Michael Zapata’s ambitious debut novel, The Lost Book of Adana Moreau (Hanover Square Press/HarperCollins) meanders back and forth in time, across continents, languages, and dimensions, as one of the main characters, Saul Drower, searches for the owner of a mysterious novel manuscript that his recently deceased grandfather had promised to deliver. Clues to the mystery reveal themselves via stories within stories, a vague introduction to theoretical physics, meditations on the climate crisis, and delicious references to science fiction classics. As all the stories within stories knit themselves together, Saul tracks Maxwell Moreau, the son of the manuscript’s author, to post-Katrina New Orleans where they confront the meaning of their journeys and their connections to those who came before them.
Mike is a founding editor of MAKE Literary Magazine and the recipient of an Illinois Arts Council Award for Fiction, the City of Chicago DCASE Individual Artist Program award and a Pushcart nomination. As an educator, he taught literature and writing in high schools servicing dropout students. He is a graduate of the University of Iowa and has lived in New Orleans, Italy, and Ecuador. He currently lives in Chicago with his family. His book has already been praised in The Chicago Tribune, The New York Times, The Washington Post, Kirkus Reviews, and other publications.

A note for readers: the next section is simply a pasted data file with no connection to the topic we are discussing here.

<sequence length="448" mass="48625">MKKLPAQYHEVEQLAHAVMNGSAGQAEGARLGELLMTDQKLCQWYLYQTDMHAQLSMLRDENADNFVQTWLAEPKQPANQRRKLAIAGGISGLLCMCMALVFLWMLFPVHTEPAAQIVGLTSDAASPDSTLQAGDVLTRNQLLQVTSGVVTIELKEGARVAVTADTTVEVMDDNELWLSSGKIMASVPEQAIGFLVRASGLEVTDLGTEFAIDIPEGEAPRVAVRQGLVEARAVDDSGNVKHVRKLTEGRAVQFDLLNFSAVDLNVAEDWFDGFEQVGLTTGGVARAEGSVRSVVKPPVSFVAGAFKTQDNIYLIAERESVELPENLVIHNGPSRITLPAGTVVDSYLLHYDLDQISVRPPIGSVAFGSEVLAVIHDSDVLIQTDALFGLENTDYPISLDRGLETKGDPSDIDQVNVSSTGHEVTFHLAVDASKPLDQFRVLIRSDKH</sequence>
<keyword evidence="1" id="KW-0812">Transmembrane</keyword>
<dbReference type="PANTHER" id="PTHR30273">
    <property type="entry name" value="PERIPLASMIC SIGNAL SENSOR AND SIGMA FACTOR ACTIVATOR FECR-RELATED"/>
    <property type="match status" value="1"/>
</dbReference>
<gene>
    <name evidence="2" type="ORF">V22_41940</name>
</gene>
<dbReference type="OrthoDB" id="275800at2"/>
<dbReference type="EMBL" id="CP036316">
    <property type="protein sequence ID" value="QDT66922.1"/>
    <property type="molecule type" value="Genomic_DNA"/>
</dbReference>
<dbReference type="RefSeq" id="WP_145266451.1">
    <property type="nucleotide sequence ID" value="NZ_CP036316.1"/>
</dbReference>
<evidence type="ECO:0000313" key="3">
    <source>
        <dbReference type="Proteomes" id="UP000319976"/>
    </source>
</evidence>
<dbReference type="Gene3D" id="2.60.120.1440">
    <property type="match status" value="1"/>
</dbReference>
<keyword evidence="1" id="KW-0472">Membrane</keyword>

I was lucky enough to talk to Mike the morning his book launched. He was generous with his insights and his time, which was a real gift because I had a lot of questions about this enchanting novel.
Julie Carrick Dalton: Mike, welcome to The Writer Unboxed. As you know, I’m a huge fan of your book, in part because you take such big risks with structure. You incorporate many complex elements, yet, somehow weave them together beautifully into an un-put-downable story. What inspired you to take on such an ambitious structure in a first novel?
Michael Zapata: The structure definitely emerged sentence by sentence. That said, I have spent a lot of time thinking about the Latin American literary tradition. The structures found in Latin American literature can be so extraordinary, and I think they allow for some of these divergent elements of stories within stories. There’s a long tradition of that. I put a challenge to myself to combine that with the North American structure that is more plot-heavy, concerned with getting from point A to point B. Overall, I wanted to combine a Latin American structure with a North American structure and see what would happen.
JCD: It occurs to me that a reader could tease The Lost Book of Adana Moreau apart, restructure it, and present it as a book of fables. The story of the Dominicana and the pirate, the story of the pony and the mine, the story of the Lost City, and so many others embedded within your larger narrative. I’m in awe of how you pulled this off. Did you take inspiration from other authors who employ stories within stories? [Read more…]